For the final part of my cultural revolution evaluation, it is absolutely important to look at history. Not all revolutions necessarily lead to a positive outcome for the citizenry. As part of this evaluation, I have decided to ignore some of the more famous revolutions of the past including the American Revolution, the Mexican War of Independence in the early 1800s and the Mexican Revolution of the early 1900s, the French Revolution of the early 1800s, The Nigerian Civil War, the two Boer Wars, and the Cuban Revolution. The American Revolution and Mexican War of Independence led to the creation of the United States and Mexico as independent nations from England and Spain. The Boer Wars were interesting as it was a successful independence movement in the 1880s that eventually led to another war twenty years later where the British Empire took back control of the South African region. The Nigerian Civil War was also a failure as the independent republic of Biafra which seceded from Nigeria would eventually be beaten and brought back under the control of the Nigerian state through brutal tactics that led to international outrage. The closest to the three revolutions I will be analyzing would be the French Revolution, the Mexican Revolution, and the Cuban Revolution. All three were rebellions against existing dictatorships and power structures caused by lack of opportunities and increased poverty that ended up creating over time, the same corrupt power structures (The French Revolution after destroying the monarchy and dealing with multiple Constitutions, wars with other nations, and internal rebellions ended when Napoleon came to power. The Mexican Revolution helped lead to the creation of the PRI, a political party that ruled the country for multiple generations, and the Cuban Revolution which led to the rise of an authoritarian Communist state run by Fidel Castro.) Instead, we will focus on three revolutions that occurred during the 20th Century, the Russian Revolution, the Spanish Civil War, and the Chinese Cultural Revolution which had similar origins to the latter three listed above. The one difference between these other revolutions revolved around a new ideology that exploded in popularity in the early part of the 20th Century, anarchism.
If you have been watching these ANTIFA and BLM protests, you have probably seen the universal symbol for anarchy spray painted on streets and the side of buildings. But what does that symbol stand for? If you ask a good portion of our population, anarchy is rebellion against the existing system often through violence. Politicians often use the term ‘anarchy’ to create a negative connotation towards rebels and protestors. But the actual truth of the matter is that anarchism spawned out of the 19th Century as a philosophy and belief in the idea of voluntary cooperation that does not believe in an existing ‘power structure’ to regulate and control peoples’ lives. These power structures can be seen as any entity that tries to create an aspect of societal control, governments, corporations, or religious institutions.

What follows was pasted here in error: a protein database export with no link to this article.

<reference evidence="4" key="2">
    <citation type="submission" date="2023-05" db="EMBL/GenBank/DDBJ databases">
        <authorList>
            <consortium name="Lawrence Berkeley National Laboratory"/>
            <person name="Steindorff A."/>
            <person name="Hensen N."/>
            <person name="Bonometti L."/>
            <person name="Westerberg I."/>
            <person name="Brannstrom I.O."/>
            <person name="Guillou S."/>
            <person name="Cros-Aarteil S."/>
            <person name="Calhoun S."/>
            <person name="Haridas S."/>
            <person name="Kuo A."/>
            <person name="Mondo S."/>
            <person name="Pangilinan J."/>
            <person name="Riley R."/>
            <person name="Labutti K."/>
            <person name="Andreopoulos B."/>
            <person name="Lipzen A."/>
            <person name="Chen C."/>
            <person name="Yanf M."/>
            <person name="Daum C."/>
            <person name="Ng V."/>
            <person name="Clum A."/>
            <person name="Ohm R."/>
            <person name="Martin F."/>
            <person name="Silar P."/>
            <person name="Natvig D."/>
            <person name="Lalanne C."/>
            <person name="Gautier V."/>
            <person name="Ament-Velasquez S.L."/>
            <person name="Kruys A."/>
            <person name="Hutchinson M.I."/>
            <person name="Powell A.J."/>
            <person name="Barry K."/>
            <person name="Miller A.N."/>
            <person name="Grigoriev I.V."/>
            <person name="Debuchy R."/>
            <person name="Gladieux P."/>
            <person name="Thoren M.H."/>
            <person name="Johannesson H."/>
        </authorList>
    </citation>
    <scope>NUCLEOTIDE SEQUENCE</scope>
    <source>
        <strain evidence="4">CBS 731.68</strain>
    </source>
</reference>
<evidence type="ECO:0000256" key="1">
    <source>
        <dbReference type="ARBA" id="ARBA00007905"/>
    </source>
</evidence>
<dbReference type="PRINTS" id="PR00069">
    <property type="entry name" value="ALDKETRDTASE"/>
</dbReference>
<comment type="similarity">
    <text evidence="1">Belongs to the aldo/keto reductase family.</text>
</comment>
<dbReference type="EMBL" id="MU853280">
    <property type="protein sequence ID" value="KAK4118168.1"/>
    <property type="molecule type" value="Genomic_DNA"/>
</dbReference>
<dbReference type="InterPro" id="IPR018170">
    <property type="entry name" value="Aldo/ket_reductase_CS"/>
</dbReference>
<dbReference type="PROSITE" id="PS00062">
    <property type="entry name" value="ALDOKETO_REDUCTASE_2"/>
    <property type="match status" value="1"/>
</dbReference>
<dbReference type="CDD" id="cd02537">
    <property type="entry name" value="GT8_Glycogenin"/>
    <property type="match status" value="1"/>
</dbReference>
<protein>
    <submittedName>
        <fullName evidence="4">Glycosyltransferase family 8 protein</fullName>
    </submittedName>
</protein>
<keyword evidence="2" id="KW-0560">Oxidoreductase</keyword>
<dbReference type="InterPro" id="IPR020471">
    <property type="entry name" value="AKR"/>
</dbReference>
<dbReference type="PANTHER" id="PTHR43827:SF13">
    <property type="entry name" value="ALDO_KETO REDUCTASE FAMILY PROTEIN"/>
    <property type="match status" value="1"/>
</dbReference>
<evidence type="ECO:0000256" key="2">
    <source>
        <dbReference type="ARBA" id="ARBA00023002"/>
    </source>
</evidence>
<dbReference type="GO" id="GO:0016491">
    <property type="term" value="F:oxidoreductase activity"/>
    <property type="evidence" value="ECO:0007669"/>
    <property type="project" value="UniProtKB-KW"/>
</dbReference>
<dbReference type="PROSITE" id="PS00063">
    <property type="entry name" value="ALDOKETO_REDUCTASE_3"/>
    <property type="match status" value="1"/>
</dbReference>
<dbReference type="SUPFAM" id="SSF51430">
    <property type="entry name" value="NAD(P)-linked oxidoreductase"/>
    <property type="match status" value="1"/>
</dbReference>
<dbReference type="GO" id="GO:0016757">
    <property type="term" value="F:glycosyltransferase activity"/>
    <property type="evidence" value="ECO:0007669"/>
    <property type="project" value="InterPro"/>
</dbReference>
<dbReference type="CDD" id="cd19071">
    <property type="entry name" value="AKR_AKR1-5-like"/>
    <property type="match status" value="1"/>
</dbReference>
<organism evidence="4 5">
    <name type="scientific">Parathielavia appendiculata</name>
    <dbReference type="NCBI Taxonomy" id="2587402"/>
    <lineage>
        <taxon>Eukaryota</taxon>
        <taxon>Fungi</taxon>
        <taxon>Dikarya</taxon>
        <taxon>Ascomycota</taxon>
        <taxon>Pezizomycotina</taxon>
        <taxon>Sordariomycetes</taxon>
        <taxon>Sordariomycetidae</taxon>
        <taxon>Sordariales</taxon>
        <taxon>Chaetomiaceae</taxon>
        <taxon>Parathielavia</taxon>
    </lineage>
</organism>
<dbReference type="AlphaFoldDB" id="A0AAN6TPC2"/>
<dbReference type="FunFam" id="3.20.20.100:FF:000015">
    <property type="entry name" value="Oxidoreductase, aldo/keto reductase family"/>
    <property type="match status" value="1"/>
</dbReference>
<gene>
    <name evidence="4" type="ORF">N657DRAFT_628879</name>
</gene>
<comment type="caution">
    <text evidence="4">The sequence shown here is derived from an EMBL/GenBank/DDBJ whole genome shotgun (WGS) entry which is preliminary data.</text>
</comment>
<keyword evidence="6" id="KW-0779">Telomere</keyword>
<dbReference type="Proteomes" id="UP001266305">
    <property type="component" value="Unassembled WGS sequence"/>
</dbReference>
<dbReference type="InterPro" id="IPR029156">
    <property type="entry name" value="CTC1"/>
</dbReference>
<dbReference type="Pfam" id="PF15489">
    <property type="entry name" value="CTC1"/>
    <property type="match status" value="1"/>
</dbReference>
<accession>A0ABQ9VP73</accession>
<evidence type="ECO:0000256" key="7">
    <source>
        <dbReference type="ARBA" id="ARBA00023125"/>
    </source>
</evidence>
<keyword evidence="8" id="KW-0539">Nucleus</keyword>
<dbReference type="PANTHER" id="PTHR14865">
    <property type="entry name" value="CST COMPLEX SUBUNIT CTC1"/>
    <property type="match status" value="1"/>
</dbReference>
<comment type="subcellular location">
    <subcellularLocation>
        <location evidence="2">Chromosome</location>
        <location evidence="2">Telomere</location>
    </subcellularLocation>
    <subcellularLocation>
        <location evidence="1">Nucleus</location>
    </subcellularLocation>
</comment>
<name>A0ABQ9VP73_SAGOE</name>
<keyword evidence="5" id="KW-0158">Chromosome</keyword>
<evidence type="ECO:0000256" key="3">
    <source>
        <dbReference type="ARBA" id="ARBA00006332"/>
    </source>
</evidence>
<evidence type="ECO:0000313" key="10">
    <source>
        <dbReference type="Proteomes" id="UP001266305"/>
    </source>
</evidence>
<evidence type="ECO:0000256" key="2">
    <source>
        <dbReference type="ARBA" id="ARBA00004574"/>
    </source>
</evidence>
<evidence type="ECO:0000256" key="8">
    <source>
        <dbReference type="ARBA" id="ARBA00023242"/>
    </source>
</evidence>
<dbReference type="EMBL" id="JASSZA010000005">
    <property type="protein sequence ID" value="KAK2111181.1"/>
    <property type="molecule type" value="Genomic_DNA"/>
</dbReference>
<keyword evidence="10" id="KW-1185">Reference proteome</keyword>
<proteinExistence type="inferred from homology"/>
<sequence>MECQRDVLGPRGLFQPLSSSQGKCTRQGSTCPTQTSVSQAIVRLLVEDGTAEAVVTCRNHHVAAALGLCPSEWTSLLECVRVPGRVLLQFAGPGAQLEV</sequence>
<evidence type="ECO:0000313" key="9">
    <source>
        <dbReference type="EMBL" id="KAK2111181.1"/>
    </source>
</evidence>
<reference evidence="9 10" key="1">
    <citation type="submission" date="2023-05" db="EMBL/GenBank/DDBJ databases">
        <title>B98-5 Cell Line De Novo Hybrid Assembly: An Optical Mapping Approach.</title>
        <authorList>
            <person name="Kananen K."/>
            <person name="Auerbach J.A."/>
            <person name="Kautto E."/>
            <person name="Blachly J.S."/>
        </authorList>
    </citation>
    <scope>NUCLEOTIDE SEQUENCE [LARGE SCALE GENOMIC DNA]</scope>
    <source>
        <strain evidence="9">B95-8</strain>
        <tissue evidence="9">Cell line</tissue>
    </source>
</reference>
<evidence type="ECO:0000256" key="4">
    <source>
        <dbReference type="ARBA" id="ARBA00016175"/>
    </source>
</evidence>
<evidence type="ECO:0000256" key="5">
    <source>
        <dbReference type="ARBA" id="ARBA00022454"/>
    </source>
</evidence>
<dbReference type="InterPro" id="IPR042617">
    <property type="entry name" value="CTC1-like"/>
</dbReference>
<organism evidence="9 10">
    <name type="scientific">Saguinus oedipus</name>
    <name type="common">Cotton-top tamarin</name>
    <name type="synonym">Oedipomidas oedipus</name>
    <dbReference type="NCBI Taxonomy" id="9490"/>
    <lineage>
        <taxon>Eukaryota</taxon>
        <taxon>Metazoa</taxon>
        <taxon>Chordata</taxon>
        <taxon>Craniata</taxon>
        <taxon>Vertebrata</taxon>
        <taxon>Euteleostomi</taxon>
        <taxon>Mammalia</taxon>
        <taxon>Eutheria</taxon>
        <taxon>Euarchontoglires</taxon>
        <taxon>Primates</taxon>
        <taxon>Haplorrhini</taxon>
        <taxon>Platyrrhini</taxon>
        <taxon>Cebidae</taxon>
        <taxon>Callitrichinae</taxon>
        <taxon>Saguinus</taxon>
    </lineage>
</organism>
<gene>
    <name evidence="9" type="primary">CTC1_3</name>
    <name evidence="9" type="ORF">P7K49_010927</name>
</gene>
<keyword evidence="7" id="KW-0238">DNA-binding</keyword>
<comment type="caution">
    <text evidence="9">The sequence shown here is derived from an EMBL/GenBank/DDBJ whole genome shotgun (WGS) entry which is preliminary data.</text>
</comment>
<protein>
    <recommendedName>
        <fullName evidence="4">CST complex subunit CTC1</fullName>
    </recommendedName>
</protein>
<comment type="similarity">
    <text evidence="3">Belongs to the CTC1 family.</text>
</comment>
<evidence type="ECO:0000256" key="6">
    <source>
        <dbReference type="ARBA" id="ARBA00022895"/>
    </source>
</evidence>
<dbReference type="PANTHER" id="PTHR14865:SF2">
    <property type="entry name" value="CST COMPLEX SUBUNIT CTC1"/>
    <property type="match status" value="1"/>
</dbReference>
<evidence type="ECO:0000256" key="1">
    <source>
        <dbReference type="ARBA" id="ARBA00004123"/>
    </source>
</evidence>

The Russian Revolution is an interesting case because it can be broken down into two revolutions that occurred in 1905 and 1917 and was started by the anarchist labor movement. As the Tsars continued to rule Russia as a monarchy, the various wars that Russia fought in Crimea and Japan in the late 19th Century started taking a toll on the population leading to severe food shortages and poverty. When the protests came, Tsar Nicolas the 2nd responded with violence leading to the Sunday Massacre of 1905. This led to many workers taking control of the production of factories all over the country. Crippling strikes broke out everywhere. By the time the Tsar regained control of the country around 1907, the workers had gained some representation in his government through a parliamentary arm called the Duma. Then, World War I broke out and the Russians aligned with the Serbs. It exacted a terrible toll on the Russian military and led to massive inflation and food and fuel shortages. As Nicolas was off fighting the war, his wife ran the country which led to the murder of her advisor, Grigori Rasputin, and the dissolution of faith in the Russian system. After Nicolas dissolved the Duma parliament, the workers started joining with the radical left, the Bolsheviks, which led to the Russian Revolution of 1917. The first aspect of this Revolution was called the February Revolution. Protestors took to the streets backed by huge amounts of industrial workers. The protests worked as the demonstrators did not back down despite the military violence. These actions led to the Tsar Nicolas II abdicating his throne and creating a provisional government that reinstated the Duma and adhered to liberal rights including freedom of speech, equality, and opposition to violent revolution. But the provisional government made one fatal mistake. They continued the fighting in World War I which led to more internal problems inside of Russia. As the radicalization of the Russian population continued, Vladimir Lenin led his coalition of soldiers and workers in the October Revolution to capture the Duma and overthrow the provisional government which he opposed due to the existence of bourgeoise capitalists leading it. This led to the Russian Civil War which led to the exit of the Russians out of World War I, the Romanov royal family being murdered and the conquest of the country by the Bolsheviks in 1923 which led to the creation of the Soviet Union, the first communist country. In our current revolutionary times, some of the aspects of this revolution seem familiar to what is occurring on American streets right now. That is why knowing the history of this revolution is so important.